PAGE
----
Unstimulated whole saliva (UWS) and paraffin-chewing-stimulated whole saliva (SWS) were collected via spitting. The participants were instructed to collect saliva in their mouths and spit it into the pre-weighed container. For SWS, the participants were asked to chew a paraffin-size 5x5 cm2 and expectorate into the pre-weighed container. After the collection, both the UWS and SWS containers were reweighed. The collected volume was deducted from the weight of the container prior to collection. The salivary-flow rates were calculated by dividing the collected volume (assuming 1 g. of saliva equals 1 ml.) by the collection time (min), and the results were presented in ml/min. Hyposalivation was defined when the UWS was valued at < 0.1 ml and SWS was valued at < 0.5 ml/min [8].

The Modified Schirmer test (MST) was also used to determine the unstimulated salivary-flow rate. The test strip was a 4-cm-long filter paper strip with a 1-mm scale interval from 5-35 mm along its length. The participants were asked to lean backward, swallow once to clear the residual saliva in their mouth, and not to swallow during the test. Moreover, they were asked to rest their tongue on their palate so the test strip would not touch their tongue. The test strip was held vertically with a cotton plier and the end of the strip was placed on the floor of the mouth on the right or left of the lingual frenum. When the strip contacted the moisture, the strip was wet and was recorded at 1, 2, and 3 minutes. The strip was removed for 2-3 seconds for reading [17]. The measurements ranged from 5-35 mm. When the measurement was less than 5 mm, 5 mm was recorded, and when it was higher than 35 mm, 35 mm was recorded [18]. Hyposalivation was assessed if the distance was < 25 mm at 3 min [17].

2.4. Oral Examination

One examiner did the oral examination for all the participants (VA). Clinical signs of reduced saliva secretion were evaluated using the clinical oral-dryness score (CODS). CODS is a 10-point scale in which each point represents a clinical feature of oral dryness [14, 19]. The total CODS was calculated by adding the scores from these features. A high total score specified more severe dryness.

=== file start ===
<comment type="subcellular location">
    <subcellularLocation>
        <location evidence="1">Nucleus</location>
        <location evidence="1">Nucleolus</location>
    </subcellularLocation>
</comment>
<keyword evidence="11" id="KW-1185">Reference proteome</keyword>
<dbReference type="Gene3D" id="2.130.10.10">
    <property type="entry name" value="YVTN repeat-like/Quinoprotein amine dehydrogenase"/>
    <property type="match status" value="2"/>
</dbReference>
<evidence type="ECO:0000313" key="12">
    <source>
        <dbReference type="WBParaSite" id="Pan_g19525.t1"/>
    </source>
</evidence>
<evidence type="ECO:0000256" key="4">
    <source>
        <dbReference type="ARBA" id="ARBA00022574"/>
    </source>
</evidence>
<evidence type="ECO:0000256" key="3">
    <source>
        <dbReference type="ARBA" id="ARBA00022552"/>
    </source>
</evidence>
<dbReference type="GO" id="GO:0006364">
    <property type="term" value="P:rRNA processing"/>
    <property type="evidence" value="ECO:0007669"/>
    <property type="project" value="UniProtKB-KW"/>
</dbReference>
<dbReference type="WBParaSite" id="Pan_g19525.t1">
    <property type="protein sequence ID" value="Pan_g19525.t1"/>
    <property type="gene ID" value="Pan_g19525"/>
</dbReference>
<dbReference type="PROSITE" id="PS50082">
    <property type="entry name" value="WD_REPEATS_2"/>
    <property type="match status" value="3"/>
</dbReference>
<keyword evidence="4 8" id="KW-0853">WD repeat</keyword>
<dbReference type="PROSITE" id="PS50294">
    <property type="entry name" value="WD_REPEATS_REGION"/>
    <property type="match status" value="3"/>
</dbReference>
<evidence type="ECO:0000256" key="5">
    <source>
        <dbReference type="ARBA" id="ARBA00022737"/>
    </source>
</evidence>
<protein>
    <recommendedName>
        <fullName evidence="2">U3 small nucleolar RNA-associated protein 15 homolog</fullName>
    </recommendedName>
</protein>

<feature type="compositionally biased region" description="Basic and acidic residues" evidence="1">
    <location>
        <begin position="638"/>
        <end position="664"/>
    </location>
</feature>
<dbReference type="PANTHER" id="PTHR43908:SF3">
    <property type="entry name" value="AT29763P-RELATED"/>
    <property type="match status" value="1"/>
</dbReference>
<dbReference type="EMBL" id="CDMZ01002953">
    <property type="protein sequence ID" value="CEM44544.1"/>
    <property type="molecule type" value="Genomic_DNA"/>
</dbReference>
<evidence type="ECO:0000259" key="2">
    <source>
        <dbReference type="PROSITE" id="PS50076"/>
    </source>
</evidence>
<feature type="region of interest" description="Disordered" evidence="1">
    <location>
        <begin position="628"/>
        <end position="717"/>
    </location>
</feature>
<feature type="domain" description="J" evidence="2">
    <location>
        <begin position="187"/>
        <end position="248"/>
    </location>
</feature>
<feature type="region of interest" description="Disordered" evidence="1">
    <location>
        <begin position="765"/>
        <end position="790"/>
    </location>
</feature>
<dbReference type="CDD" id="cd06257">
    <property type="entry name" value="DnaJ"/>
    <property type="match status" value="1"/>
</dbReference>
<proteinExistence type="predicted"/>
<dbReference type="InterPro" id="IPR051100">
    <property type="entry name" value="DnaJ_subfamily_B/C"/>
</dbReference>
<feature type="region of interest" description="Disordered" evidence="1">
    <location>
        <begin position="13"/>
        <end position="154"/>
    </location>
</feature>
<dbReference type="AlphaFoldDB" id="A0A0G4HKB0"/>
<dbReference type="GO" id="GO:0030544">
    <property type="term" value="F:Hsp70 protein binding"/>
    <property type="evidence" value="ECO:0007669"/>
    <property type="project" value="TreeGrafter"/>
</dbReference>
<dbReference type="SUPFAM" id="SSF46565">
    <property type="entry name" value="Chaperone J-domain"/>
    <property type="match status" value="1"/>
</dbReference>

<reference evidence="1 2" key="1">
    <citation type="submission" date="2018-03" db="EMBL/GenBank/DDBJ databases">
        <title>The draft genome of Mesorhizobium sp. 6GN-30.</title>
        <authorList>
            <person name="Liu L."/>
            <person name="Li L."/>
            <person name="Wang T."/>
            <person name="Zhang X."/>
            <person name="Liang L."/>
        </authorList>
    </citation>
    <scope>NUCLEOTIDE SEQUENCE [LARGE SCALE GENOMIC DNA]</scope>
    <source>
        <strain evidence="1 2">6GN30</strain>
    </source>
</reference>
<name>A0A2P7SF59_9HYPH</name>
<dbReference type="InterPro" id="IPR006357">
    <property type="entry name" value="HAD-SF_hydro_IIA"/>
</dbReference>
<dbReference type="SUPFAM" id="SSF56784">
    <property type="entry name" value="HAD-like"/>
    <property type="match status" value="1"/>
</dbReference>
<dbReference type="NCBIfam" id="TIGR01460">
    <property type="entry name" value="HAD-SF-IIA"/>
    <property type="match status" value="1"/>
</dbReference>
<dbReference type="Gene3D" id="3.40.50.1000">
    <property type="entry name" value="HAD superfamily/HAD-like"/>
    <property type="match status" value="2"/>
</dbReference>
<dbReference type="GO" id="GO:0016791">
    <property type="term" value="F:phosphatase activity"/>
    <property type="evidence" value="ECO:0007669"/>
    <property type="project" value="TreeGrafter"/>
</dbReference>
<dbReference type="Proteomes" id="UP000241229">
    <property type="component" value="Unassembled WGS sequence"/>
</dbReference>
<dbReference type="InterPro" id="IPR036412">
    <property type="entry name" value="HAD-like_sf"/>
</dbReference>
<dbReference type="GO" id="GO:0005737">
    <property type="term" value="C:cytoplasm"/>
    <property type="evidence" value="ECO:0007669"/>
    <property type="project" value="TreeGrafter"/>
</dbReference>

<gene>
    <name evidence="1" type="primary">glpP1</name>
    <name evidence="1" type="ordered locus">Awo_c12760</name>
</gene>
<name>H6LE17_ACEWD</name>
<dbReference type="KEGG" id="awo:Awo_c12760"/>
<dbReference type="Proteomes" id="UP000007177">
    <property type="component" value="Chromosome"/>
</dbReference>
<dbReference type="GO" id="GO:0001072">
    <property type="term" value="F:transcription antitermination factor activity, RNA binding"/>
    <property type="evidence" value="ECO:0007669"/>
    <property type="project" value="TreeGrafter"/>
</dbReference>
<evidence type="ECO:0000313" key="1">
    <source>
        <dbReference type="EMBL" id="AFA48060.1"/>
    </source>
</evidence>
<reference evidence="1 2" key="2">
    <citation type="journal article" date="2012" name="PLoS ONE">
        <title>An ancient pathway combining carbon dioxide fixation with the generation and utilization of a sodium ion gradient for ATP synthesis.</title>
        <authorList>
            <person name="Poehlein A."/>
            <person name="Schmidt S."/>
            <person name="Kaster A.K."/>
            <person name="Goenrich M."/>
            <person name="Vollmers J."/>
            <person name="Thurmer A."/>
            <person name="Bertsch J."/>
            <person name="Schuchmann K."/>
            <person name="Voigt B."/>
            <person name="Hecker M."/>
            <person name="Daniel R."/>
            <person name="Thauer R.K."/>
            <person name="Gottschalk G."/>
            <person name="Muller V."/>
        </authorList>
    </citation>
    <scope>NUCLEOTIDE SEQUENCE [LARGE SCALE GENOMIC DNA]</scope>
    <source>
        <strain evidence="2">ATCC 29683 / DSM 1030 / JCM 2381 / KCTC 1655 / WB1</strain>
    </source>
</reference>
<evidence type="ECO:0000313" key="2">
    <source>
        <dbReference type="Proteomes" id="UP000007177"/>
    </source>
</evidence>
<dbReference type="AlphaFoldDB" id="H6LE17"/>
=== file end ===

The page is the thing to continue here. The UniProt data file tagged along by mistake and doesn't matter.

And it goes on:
Regarding OLP, the location, size, and duration of the oral lesions were recorded. The OLP severity was evaluated according to the Thongprasom score as follows: 0 = normal mucosa; 1 = lesions with only white striae; 2 = mixed keratotic and atrophic or erythematous lesions smaller than 1 cm2; 3 = mixed keratotic and atrophic or erythematous lesions larger than 1 cm2; 4 = erosive/ulcerative lesions smaller than 1 cm2; and 5 = erosive/ulcerative lesions larger than 1 cm2 [20].

2.5. Statistical Analysis

The statistical analysis was done using SPSS software, Version 25 (SPSS Inc, Chicago, IL, USA) for Windows. The difference in mean age between the two groups was compared by using the independent t-test. Sex and systemic diseases were compared using the Chi-square. The XI score, BI score, CODS, and salivary-flow rates were not normally distributed. Thus, the Mann-Whitney U test was used for the comparisons. The correlation between the variables was calculated by using Spearman’s rank coefficient correlation. The statistical significance was defined as a p-value of < 0.05.


3.1. Demographic Data and Clinical Presentation of the Study Populations

The participants in each group consisted of 25 women (83.3%) and 5 men (16.7%). The mean age of the OLP group and control group were 54.37 ± 13.05 years old and 54.77 ± 13.73 years old, respectively. There was no statistically significant difference in age and sex between the two groups (p > 0.05) (Table 1). Eight (26.7%) of the 30 OLP patients had systemic diseases, including thyroid disease (6.67%), followed by allergic rhinitis (3.33%), migraines (3.33%), seizures (3.33%), gastroesophageal reflux disease (3.33%), thalassemia (3.33%), and benign prostatic hyperplasia (3.33%). Four patients were taking medications that consisted of propylthiouracil (n=2), lamotrigine (n=1), and folic acid (n=1). In the control group, four patients (13.33%) had systemic diseases, including dyslipidemia (6.67%), thyroid disease (3.33%), and arrhythmia (3.33%). Two patients were taking simvastatin and one person was taking propylthiouracil.